The HOXB1 gene, located on human chr 17q21.32, is a member of the HOX gene family of homeobox transcription factors and critically involved in the development of the brain stem. HOXB1 gene expression is limited to rhombomere 4 and to neural crest cells migrating out of this region, resulting in a gross reduction or complete loss of the facial motor nucleus in HOXB1 mutant mice [10,11]. A similar loss of facial motor neurons has been described in one autistic brain [12]. HOXB1 gene expression occurs very early in mouse development (E8.5-E9.5) [10,11], at a time, interestingly, overlapping with the window of maximal prenatal sensitivity in rodent models of autism [13]. HOXB1 gene expression is also strongly up-regulated by HOXA1 [14] and the two genes indeed synergize in patterning hindbrain structures, cranial nerves and pharyngeal arches, so that double-mutant mice display prominent malformations while single mutants suffer much milder abnormalities [14-16]. A gene × gene interaction between HOXB1 and HOXA1 gene variants was initially proposed to contribute to autism [17]. In our sample, the HOXA1 c.218A>G [His73Arg] polymorphism was significantly associated with autism, although we found an association with the A218 and not the G218 allele [18], in contrast to the original study [17]. Moreover, HOXA1 c.218A>G alleles were found to significantly influence head growth rates, and not final head size, both in autistic patients and in typically developing children [18,19]. The latter result is especially interesting, considering that approximately 20% of autistic patients consistently show macrocephaly and may represent an endophenotypic subgroup possibly sharing common pathophysiological underpinnings [20,21]. Following the initial positive study [17], five studies subsequently reported negative association findings using HOXB1 gene markers [22-26]. However, the sample sizes assessed in all of these studies were too small to detect moderate-size effects and rare variants of potential clinical relevance (see Discussion). Furthermore, only two of these studies apparently performed mutational searches by DNA sequencing [22,23]. The present study was thus undertaken to screen a larger sample of autistic patients, unaffected controls and nuclear families for HOXB1 gene mutations, rare variants and common polymorphisms, either causing the disorder, conferring autism vulnerability, influencing the clinical expression of the disease, or modulating cranial growth rates by themselves or in interaction with HOXA1 gene variants.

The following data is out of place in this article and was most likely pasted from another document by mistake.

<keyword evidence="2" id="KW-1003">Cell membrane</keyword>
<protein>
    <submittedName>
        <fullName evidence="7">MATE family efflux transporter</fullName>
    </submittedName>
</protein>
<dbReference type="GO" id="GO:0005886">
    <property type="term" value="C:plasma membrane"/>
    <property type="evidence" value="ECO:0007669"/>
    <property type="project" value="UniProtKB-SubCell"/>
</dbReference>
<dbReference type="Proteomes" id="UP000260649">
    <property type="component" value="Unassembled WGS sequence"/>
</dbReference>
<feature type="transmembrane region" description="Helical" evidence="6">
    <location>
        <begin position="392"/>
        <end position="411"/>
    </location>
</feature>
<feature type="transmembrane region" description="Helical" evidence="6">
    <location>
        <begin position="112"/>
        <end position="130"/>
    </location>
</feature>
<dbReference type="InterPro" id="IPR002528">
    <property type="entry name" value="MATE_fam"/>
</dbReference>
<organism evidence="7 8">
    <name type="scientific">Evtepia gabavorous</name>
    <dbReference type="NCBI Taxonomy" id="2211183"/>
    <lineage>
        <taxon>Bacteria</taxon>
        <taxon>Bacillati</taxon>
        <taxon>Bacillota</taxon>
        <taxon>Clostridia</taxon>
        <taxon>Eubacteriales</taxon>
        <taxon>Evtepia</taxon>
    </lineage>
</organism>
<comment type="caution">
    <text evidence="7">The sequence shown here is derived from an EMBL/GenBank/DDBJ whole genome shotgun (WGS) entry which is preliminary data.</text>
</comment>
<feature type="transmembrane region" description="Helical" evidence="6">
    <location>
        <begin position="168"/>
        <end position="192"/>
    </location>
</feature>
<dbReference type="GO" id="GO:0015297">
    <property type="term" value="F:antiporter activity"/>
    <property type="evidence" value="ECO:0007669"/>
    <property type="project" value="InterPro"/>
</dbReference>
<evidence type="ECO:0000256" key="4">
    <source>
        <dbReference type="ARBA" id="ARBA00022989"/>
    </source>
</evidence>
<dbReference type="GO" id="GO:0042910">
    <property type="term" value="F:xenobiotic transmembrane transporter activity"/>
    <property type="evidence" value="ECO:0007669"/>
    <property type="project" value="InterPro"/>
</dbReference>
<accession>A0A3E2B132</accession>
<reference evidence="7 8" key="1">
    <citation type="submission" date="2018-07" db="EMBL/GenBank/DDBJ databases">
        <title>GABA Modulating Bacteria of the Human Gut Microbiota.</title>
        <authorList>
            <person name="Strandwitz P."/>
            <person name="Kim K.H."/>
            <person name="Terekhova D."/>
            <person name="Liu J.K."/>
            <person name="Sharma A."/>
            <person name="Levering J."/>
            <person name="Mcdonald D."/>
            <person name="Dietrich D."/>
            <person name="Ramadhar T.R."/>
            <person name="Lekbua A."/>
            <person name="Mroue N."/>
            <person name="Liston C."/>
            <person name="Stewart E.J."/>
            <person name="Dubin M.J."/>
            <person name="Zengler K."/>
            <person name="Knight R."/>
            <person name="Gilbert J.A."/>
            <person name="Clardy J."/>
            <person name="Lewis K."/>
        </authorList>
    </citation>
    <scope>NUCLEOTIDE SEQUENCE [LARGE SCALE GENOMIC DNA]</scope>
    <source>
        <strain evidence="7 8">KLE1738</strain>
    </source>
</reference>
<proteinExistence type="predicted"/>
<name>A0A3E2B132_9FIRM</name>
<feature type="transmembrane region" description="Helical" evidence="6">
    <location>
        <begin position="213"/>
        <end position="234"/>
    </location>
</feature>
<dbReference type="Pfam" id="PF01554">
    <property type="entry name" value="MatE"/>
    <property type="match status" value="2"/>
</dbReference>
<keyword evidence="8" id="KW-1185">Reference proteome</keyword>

Methods